Ten years before he returned to Hindi cinema with the period war drama Kesari, Punjabi filmmaker Anurag Singh made his Bollywood debut with Dil Bole Hadippa!, starring Rani Mukerji and Shahid Kapoor. While Kesari was widely criticised for lack of a female presence (Parineeti Chopra only had a guest appearance), Dil Bole Hadippa! stood out because it was thoroughly a Punjabi woman's journey to become a cricketer despite all odds of "women don't play cricket."
Fresh off his breakthrough in Imtiaz Ali's romantic comedy Jab We Met, Shahid lent an able helping hand to Mukerji, who delivered one of the finest performances of her career while carrying the film on her shoulders.
New York (2009)
Three years before Kabir Khan made it to the A-league of filmmakers through the espionage thriller Ek Tha Tiger, he made films that were less Bollywoodised and more inspired from his previous profession of documentary filmmaking.
New York was one such attempt, set against the backdrop of what the Indian diaspora in the US had to face after the infamous 9/11 terrorist attacks. At heart, it was a love triangle cleverly embedded with the macro issue of terrorism and its casualties. It saw inspired performances from the entire cast, including Neil Nitin Mukesh, Irrfan Khan, John Abraham, and most notably the dark horse, Katrina Kaif.
Aaja Nachle (2007)
Undoubtedly the most well-knit ensemble in the history of YRF, this dance film had a story arc for every character and a moment to shine for every actor, including Konkona Sensharma, Ranvir Shorey, Akshaye Khanna, Vinay Pathak, Divya Dutta, and Irrfan Khan. It had Madhuri Dixit-Nene in the central role as she graced the screen five years after Sanjay Leela Bhansali's historical romance Devdas. Though she showed no rust, she never eclipsed the equally crucial supporting cast with her superstar-presence.
Technically, Aaja Nachle was a dream combination of 'Kajra Re' choreographer Vaibhavi Merchant and debut director Anil Mehta, best known for his cinematography in Hum Dil De Chuke Sanam, Lagaan, and Veer-Zaara. The dance sequences, particularly the closing 25-minute stage sequence, was stunning to look at, given the combined talent of Anil, Vaibhavi, and Madhuri.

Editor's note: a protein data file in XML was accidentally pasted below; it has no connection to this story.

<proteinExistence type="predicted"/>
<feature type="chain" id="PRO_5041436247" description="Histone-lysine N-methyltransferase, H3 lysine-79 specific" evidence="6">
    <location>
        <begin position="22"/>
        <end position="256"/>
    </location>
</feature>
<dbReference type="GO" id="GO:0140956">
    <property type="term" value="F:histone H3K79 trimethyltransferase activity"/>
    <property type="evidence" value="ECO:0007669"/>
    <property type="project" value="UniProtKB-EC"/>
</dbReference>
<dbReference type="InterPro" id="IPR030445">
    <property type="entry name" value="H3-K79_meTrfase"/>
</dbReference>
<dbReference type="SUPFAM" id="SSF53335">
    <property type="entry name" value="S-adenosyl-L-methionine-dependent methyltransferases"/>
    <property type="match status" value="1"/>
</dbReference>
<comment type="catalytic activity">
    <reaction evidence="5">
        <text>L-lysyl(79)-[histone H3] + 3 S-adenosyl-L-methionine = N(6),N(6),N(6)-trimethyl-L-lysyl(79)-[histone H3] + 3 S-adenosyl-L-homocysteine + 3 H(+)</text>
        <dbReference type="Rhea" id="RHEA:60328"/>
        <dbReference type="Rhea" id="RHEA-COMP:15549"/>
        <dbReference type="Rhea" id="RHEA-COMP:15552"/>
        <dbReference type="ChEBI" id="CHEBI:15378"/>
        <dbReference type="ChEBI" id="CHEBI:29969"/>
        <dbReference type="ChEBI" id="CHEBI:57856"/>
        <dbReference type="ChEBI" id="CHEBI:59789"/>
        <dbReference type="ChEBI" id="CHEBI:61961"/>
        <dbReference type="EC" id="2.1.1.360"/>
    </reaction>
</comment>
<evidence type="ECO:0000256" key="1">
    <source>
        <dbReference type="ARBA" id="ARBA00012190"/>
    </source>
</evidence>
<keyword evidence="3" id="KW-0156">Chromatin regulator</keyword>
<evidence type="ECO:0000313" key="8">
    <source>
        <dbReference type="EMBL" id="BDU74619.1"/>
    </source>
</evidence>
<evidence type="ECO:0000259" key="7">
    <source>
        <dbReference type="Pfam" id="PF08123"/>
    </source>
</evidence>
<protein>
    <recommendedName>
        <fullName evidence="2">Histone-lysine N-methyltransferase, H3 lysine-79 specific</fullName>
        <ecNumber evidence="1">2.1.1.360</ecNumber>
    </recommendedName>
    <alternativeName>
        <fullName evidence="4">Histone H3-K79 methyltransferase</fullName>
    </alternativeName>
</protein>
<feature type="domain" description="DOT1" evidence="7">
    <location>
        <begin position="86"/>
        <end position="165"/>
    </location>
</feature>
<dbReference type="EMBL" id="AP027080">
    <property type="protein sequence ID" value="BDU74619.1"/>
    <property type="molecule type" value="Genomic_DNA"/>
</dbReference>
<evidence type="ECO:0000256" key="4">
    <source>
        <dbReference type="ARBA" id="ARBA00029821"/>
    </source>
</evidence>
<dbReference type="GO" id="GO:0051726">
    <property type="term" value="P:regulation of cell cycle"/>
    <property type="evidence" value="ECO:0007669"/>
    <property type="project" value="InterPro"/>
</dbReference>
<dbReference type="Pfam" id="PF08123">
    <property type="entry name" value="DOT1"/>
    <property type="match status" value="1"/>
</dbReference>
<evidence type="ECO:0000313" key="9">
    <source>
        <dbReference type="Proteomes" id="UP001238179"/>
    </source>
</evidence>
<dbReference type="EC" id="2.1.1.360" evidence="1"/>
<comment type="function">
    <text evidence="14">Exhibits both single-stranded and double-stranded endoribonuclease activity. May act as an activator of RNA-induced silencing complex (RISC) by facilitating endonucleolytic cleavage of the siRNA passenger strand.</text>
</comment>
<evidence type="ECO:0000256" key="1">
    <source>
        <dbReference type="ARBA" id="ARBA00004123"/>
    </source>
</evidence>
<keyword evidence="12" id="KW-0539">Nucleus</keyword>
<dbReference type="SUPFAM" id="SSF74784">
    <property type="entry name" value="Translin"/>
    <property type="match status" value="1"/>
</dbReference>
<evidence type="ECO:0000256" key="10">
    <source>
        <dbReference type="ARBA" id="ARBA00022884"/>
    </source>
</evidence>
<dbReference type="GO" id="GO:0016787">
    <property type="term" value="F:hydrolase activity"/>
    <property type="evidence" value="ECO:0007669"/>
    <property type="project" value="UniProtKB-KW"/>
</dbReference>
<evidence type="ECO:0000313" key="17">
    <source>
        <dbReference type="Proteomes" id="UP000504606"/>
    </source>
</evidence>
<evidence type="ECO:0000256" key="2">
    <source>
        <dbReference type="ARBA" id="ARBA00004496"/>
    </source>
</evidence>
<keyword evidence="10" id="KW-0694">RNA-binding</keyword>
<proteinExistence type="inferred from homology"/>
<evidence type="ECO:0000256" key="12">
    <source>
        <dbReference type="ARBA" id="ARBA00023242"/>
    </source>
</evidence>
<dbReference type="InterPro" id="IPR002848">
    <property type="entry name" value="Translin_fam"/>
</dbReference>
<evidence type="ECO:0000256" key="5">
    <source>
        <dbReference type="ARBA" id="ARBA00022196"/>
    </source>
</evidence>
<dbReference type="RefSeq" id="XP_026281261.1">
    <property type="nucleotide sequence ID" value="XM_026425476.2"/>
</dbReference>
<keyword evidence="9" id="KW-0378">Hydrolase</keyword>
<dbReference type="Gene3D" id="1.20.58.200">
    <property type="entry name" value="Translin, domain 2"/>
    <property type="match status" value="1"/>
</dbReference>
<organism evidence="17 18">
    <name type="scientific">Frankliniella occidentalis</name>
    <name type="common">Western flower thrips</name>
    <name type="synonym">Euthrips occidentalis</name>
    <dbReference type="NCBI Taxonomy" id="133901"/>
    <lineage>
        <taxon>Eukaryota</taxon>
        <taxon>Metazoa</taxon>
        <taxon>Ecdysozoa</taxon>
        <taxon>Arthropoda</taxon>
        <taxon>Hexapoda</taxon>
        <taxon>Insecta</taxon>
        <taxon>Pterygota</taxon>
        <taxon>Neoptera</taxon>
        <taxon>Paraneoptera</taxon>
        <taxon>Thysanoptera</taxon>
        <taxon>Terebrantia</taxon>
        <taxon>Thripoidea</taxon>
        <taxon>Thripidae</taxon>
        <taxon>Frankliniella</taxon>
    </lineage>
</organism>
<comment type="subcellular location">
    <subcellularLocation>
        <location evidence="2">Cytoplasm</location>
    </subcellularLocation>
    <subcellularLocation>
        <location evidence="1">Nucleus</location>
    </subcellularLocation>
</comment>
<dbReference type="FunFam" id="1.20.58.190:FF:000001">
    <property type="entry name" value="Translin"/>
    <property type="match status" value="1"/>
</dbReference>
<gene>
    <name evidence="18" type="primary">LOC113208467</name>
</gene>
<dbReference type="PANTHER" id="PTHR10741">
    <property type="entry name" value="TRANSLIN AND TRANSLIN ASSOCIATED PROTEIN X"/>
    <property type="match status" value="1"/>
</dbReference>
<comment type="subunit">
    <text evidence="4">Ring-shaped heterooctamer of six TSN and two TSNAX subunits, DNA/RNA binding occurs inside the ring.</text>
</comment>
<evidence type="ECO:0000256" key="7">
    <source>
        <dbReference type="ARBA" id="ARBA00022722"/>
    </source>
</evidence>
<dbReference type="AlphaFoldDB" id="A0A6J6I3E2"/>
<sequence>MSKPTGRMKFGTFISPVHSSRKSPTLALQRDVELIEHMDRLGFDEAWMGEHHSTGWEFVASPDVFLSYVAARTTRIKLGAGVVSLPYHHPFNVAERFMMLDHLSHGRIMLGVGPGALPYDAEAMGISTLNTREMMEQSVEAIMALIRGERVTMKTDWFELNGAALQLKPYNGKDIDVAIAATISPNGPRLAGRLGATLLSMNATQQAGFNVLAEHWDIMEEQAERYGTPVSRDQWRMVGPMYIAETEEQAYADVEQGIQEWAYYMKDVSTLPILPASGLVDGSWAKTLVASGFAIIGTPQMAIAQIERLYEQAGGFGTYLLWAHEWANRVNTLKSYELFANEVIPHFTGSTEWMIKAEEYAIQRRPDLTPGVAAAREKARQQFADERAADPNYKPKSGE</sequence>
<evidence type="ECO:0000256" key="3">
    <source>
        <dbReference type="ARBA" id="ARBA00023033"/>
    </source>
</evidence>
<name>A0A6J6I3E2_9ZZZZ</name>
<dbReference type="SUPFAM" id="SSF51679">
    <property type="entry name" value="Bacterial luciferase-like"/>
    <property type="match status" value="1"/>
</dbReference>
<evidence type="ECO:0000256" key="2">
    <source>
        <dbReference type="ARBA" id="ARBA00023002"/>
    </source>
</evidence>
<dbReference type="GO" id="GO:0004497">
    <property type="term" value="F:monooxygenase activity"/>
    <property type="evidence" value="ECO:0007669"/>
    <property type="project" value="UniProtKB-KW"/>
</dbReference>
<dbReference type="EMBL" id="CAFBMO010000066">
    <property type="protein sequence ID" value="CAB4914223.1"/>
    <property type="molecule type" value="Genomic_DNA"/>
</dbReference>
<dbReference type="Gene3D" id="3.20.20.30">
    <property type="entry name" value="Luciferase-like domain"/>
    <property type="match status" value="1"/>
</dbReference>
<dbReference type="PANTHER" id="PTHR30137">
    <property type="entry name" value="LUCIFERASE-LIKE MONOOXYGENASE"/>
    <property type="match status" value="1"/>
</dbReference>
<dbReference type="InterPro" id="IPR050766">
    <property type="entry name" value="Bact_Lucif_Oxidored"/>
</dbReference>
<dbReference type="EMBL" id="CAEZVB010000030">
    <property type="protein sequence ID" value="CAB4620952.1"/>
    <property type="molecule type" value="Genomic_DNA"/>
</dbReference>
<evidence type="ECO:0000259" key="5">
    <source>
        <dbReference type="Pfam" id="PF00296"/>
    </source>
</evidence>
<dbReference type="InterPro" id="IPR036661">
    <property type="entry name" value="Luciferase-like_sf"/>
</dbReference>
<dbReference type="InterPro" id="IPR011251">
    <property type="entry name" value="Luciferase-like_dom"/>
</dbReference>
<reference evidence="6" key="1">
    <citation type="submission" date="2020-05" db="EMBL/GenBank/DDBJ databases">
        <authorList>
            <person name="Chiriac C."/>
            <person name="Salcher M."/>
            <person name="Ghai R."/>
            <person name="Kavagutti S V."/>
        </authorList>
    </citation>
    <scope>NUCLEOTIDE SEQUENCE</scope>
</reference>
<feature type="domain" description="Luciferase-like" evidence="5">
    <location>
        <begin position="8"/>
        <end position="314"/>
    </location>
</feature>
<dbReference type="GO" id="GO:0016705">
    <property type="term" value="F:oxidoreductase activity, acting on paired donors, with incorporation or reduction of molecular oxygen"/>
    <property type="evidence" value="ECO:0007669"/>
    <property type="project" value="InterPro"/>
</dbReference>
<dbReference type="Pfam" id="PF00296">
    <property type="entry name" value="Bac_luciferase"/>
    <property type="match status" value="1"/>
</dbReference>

Salaam Namaste (2005)
Siddharth Anand may have given YRF hits in action entertainers like Bang Bang and War but for this writer, his best film remains his debut film. Salaam Namaste addressed live-in relationships too but since it was eight years before Shuddh Desi Romance, the film was set in Melbourne in order to cater to Indian audience's sensibilities at that time.
While Kunal Kohli's Hum Tum, a remake of When Harry Met Sally, may have stolen the spotlight in the Battle of the Sexes department, Saif Ali Khan and Preity Zinta's nok-jhok in Salaam Namaste was more hilarious. Anand mostly allowed the two to jam in scenes, and tightened the narrative at the editing stage, to present a compelling rom-com that was ahead of its time, but not immune to the curse of the second half.
Doosra Aadmi (1977)
Between the two landmark Yash Chopra romantic drams, Kabhi Kabhie and Silsila, came a film that escaped the limelight. Ramesh Talwar's Doosra Aadmi featured Raakhee as an advertising agency employee (a rare working woman from that time) who falls for Rishi Kapoor's character, who looks eerily similar to her late lover (Shashi Kapoor).
The casting of Rishi and Shashi was a masterstroke on part of YRF. But the film stood out the most for it was the first of YRF's signature twist-of-fate films (read: Lamhe), and was shouldered by Raakhi, who did a commendable job in walking the tightrope between vulnerability and assertion.